Never have I ever tried to disappear into thin air as much as during P.E. lessons at school. I hated sports, for sure, or breaking into a sweat or becoming breathless, but I really disliked being picked for a team. Or not picked. Or the worst of all: being the one who has to pick other people.

Maybe I spent too long daydreaming as a child, where I was very comfortable in my own imaginary world with a group of excellent invisible comrades. Perhaps I have some inherent psychological issues with rules and being told what to do. Alternatively, I could just be massively socially awkward and know that I am only ever one brainfart away from total humiliation.

This is, perhaps, why I have been a somewhat reluctant boss. I went from being self-employed with a sum total of one person on my team (me), to having to manage a team of staff that can stretch to up to 60 people across both pubs during our busiest periods. If I had to give myself a personal development review, I would give myself perhaps a 1 out of 5 for how well I carry out this part of my job.

I struggle to tell people what to do; I’d rather ask nicely, perhaps drop a hint and then, if that fails, just do it myself. Talk about having a dog and barking yourself, right?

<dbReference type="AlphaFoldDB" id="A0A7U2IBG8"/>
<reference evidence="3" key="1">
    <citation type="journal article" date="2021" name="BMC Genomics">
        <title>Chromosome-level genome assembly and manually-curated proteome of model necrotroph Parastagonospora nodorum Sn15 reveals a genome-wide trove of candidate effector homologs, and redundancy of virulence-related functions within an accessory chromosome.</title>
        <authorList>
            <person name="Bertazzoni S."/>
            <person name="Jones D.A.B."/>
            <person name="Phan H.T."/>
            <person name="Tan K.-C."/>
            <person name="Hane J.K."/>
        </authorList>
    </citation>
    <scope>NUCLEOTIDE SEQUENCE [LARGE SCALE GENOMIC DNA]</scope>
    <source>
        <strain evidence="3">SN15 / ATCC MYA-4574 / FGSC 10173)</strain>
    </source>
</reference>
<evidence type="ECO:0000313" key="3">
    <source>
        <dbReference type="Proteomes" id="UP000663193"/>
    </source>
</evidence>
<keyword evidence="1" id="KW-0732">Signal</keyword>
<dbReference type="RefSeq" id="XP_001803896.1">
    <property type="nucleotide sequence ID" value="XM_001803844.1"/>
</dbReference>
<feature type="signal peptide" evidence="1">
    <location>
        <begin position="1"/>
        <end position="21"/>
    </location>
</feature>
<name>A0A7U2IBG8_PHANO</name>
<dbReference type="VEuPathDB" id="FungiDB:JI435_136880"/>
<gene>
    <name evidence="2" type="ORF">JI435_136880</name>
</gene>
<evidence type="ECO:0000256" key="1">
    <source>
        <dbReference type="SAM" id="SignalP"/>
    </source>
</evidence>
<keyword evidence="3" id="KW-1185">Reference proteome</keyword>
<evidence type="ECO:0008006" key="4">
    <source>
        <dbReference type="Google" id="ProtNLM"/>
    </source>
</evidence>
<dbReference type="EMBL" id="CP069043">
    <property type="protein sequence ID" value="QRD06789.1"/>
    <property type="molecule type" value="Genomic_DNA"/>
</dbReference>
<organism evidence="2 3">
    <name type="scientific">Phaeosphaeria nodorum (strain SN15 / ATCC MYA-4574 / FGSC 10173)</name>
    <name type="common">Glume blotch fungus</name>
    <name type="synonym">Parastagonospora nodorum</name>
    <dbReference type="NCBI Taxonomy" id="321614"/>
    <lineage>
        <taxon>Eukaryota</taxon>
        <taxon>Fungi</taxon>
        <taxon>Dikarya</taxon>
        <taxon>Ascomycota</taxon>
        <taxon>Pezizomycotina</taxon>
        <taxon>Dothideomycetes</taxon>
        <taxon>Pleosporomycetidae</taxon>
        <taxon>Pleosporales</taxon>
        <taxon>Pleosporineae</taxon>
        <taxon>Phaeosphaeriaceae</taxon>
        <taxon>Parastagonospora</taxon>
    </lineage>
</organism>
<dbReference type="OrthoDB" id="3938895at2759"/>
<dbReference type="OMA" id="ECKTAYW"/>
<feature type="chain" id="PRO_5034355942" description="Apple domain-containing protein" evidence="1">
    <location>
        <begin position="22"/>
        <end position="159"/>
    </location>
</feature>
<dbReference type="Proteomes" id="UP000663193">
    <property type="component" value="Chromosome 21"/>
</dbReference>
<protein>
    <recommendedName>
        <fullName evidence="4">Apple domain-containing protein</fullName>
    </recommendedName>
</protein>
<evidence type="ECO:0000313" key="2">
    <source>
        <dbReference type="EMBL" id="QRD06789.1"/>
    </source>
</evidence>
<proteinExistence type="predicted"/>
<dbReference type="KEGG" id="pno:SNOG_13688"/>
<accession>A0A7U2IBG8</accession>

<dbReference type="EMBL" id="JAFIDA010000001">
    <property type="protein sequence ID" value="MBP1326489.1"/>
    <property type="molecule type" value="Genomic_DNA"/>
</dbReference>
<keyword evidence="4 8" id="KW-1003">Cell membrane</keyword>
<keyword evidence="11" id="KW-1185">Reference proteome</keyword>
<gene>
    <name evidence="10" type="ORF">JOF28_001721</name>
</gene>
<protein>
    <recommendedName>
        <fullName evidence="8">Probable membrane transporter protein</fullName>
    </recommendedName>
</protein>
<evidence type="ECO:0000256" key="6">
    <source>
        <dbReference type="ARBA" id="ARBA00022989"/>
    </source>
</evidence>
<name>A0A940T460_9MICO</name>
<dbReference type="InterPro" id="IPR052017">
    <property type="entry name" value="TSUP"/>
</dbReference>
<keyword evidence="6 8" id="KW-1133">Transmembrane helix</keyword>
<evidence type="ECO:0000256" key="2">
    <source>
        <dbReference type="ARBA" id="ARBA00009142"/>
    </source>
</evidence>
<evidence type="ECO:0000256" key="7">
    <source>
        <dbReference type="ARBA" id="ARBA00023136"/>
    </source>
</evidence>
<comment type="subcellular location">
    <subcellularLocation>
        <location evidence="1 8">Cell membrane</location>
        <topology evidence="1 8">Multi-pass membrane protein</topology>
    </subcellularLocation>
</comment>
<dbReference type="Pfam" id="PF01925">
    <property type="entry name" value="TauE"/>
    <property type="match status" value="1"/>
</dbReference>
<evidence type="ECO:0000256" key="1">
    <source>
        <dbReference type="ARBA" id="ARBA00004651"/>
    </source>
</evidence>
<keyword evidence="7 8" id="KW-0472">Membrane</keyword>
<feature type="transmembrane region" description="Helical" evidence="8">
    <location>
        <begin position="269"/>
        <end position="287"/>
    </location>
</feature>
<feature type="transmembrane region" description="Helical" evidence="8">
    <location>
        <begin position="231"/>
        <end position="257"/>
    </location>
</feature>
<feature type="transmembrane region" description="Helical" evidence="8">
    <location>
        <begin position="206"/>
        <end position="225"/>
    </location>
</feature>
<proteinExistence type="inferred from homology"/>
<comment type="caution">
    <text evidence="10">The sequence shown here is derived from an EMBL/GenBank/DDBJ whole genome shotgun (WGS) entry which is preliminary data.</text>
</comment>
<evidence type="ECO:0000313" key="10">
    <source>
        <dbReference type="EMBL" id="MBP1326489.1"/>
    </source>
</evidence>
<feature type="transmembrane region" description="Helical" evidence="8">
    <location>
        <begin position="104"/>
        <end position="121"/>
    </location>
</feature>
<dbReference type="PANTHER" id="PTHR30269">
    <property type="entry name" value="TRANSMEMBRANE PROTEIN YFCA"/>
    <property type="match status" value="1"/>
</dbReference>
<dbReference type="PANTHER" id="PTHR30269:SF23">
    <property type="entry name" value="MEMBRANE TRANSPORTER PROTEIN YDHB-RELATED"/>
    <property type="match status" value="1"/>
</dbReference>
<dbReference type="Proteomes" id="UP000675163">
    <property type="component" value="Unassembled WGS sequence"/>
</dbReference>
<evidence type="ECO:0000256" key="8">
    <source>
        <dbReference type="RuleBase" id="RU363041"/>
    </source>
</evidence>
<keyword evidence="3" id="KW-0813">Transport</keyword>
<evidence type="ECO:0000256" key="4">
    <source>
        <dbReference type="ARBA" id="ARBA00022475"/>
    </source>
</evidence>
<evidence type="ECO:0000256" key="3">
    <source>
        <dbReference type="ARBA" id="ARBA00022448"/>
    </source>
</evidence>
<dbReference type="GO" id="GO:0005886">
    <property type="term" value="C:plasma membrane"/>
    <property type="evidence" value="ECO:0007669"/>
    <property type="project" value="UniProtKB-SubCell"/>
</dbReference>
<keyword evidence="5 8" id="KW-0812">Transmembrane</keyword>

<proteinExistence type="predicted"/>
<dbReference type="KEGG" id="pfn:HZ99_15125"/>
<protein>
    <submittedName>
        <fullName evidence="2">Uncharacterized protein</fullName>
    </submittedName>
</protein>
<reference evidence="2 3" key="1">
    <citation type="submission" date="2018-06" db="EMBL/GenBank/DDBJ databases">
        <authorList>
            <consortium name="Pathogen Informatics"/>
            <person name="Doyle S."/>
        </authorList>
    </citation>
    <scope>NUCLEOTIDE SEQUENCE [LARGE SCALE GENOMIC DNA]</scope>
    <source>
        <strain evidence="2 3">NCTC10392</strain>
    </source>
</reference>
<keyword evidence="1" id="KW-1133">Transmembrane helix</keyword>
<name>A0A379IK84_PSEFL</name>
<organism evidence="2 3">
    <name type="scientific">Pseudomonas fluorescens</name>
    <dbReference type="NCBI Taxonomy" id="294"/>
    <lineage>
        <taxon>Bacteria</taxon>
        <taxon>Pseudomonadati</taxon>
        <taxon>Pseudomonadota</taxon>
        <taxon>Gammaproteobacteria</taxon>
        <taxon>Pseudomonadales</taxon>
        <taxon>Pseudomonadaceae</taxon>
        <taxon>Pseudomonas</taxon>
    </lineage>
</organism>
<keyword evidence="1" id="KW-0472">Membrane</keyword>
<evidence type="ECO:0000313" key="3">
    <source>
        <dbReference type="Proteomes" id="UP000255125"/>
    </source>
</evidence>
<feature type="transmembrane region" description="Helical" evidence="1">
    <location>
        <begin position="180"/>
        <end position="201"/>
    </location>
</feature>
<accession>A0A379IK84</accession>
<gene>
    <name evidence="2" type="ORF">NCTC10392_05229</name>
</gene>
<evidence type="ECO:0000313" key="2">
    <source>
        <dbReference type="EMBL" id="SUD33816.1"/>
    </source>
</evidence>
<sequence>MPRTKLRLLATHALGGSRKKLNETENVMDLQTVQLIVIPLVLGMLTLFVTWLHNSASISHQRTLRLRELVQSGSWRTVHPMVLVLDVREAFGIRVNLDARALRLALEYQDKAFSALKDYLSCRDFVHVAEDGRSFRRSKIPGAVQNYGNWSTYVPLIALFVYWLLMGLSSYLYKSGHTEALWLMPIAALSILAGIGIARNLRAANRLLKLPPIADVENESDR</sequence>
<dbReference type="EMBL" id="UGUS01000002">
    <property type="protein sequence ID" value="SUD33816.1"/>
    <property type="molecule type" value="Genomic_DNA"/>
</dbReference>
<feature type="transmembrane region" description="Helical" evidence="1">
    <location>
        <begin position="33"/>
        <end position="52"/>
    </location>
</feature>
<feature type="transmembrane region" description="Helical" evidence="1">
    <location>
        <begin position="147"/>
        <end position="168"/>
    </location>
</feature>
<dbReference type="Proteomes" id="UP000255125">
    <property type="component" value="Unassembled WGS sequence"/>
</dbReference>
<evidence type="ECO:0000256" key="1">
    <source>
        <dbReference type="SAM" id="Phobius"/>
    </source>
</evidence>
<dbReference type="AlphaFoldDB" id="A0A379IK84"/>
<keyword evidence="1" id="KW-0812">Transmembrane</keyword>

I am beholden to everyone else’s priorities. You can’t come in for your shift? Ok, I’ll find someone to cover for you and, if I can’t, I’ll do it myself. You want to take holiday at the same time as seven other people? Ok, well I can’t get your parents to cancel that family holiday so I’ll authorise it even though your contract says only two people can have the same time off at once. You want to only work on Tuesdays between 3pm and 7pm? Ok, I draw the line at that and then I might use some strong words like “No.”

It’s not that I’m a pushover, it’s just that I have to deal with every staff issue (from missing contraceptive pills to family tragedies and everything in-between) but my husband does not have to field any of this. No one dares ask him for time off. He is not aware of anyone’s menstrual cycles, divorces, or ill children. And in that cavity between him shouting at staff to get on with their jobs and having no concept of anything outside of the immediate working demands, I seem to have stepped in as the reluctant manager, which is frankly not my forte. (Not quite sure what my forte really is – writing rambling blog posts perhaps?)

So, to all my other boss friends out there, I ask you: how do you navigate the very blurry line between being an empathetic and approachable manager of staff with the discipline required to do what’s best for your business? How do you make sure you’re not seen as either the arsehole or the pushover? Please don’t recommend HR classes or books though because I couldn’t be less interested! (And that, perhaps, is the core of the problem.)

Would love to hear your thoughts because the struggle is real!

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